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Inverse trig functions with tan-1

  1. Jul 1, 2010 #1
    1. The problem statement, all variables and given/known data
    sin(tan-1(x))


    2. Relevant equations



    3. The attempt at a solution
    y=tan-1(x)
    tan(y)=x
    sec2(y)= 1+tan2(y)
    sec(y)=[tex]\sqrt{1+x^2}[/tex]
    This is where I'm getting stuck. I know that I have to say that the sin(y)= whatever, but I'm not sure how to tie the sin sec and tan together. Is there a trig identity or should I make tan= [tex]\frac{sin}{cos}[/tex]?
     
  2. jcsd
  3. Jul 1, 2010 #2

    Char. Limit

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    Gold Member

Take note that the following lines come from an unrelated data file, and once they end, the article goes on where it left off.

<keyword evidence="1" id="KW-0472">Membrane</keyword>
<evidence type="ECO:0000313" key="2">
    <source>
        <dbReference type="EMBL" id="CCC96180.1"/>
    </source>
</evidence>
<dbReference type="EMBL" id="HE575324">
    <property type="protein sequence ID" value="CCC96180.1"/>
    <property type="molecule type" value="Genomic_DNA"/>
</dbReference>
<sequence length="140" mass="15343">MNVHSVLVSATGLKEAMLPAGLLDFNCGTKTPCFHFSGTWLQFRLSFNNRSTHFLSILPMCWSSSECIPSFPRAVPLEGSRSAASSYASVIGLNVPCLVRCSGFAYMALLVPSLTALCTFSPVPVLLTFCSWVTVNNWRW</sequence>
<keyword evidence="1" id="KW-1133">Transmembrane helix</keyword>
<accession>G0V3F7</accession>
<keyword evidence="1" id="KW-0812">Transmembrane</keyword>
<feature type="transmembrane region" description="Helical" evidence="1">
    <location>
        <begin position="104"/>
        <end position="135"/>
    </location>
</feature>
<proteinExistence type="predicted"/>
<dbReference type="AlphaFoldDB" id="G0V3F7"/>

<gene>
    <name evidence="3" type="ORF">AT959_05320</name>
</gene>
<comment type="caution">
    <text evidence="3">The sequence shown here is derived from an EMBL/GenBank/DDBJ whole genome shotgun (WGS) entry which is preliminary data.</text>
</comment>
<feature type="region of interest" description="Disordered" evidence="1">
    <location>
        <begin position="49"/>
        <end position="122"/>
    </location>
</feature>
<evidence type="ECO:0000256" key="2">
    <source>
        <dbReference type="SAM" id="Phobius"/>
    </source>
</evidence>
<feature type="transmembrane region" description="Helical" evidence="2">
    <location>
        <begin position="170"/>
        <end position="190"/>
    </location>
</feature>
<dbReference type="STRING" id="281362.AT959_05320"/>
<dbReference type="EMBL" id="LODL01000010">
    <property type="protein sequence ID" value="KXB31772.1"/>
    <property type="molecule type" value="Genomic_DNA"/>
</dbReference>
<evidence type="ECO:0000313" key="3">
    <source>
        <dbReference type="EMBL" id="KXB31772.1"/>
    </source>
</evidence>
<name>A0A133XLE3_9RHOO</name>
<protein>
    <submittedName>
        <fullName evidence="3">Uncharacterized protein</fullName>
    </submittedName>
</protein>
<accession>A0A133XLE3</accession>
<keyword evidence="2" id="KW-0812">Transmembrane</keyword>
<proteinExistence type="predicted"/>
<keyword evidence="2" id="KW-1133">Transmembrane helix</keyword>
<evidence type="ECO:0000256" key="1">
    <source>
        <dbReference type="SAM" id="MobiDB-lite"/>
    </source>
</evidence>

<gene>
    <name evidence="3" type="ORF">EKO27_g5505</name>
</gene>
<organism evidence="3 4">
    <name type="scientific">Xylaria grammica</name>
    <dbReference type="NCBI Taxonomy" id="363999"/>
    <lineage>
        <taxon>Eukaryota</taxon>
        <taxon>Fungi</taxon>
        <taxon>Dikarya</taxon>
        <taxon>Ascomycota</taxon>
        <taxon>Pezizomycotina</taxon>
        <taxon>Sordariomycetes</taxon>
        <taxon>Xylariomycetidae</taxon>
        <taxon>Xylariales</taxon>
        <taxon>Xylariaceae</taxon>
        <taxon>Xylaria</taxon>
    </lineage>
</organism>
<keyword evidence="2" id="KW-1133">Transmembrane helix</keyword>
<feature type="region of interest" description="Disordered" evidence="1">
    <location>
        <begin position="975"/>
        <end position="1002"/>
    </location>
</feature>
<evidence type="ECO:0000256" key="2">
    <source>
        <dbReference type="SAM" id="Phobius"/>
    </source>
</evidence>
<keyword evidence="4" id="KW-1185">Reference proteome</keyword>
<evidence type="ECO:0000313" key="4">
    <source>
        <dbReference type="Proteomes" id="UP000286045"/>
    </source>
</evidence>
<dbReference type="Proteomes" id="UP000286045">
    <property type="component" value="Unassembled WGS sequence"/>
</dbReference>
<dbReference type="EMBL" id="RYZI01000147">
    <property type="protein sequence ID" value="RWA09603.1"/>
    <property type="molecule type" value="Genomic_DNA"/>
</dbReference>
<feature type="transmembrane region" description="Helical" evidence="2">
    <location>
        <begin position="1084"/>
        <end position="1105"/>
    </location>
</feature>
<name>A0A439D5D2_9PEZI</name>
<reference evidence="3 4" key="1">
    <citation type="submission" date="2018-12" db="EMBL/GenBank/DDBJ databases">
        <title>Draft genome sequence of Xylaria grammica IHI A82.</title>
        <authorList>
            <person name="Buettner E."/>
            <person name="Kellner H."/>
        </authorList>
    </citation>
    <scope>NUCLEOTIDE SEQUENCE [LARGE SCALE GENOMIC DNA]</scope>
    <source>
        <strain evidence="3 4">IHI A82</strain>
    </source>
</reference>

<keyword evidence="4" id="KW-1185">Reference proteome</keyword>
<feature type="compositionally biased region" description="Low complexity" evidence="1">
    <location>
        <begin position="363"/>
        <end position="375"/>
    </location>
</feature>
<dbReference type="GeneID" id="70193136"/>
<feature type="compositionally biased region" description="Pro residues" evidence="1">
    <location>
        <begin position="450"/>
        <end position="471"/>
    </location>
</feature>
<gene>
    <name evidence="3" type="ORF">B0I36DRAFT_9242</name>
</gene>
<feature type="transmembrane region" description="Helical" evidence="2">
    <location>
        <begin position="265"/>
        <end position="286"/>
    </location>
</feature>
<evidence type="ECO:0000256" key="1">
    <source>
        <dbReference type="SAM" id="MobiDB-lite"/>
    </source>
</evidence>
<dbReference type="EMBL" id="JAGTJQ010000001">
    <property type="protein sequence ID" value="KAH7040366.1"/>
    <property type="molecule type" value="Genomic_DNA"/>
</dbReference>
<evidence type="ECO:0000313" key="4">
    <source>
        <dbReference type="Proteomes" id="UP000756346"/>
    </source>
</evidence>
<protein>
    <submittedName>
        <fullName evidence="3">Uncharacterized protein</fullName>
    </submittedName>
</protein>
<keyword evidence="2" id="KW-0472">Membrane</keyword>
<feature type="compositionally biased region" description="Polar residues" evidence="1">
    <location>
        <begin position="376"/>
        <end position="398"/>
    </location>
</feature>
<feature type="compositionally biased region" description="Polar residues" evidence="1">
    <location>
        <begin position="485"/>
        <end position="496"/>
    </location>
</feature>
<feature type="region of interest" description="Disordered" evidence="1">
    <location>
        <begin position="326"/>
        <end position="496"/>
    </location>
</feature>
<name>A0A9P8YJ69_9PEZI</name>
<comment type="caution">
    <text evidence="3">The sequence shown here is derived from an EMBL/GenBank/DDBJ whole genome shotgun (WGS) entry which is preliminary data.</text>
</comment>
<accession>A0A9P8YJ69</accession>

What exactly are you trying to do here? Are you trying to differentiate the first expression? It's not clear.
     
  4. Jul 1, 2010 #3

    Mark44

    Staff: Mentor

    Draw a right triangle, labelled according to y = tan-1(x) or equivalently, tan(y) = x/1. One acute angle should be labelled y. The side opposite should be labelled x and the side adjacent should be labelled 1. From this you can figure out the hypotenuse.

    What then is sin(y)?

     
  5. Jul 1, 2010 #4
    Sorry, the problem says to simplify the expression. The final answer is supposed to be [tex]\frac{x}{\sqrt{1+x^2}}[/tex]
     
  6. Jul 1, 2010 #5

    Dick

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    Science Advisor
    Homework Helper

    sec(y)=1/cos(y). So you've got cos(y)=1/sqrt(1+x^2). To get sin(y) use sin^2(y)=1-cos^2(y).
     
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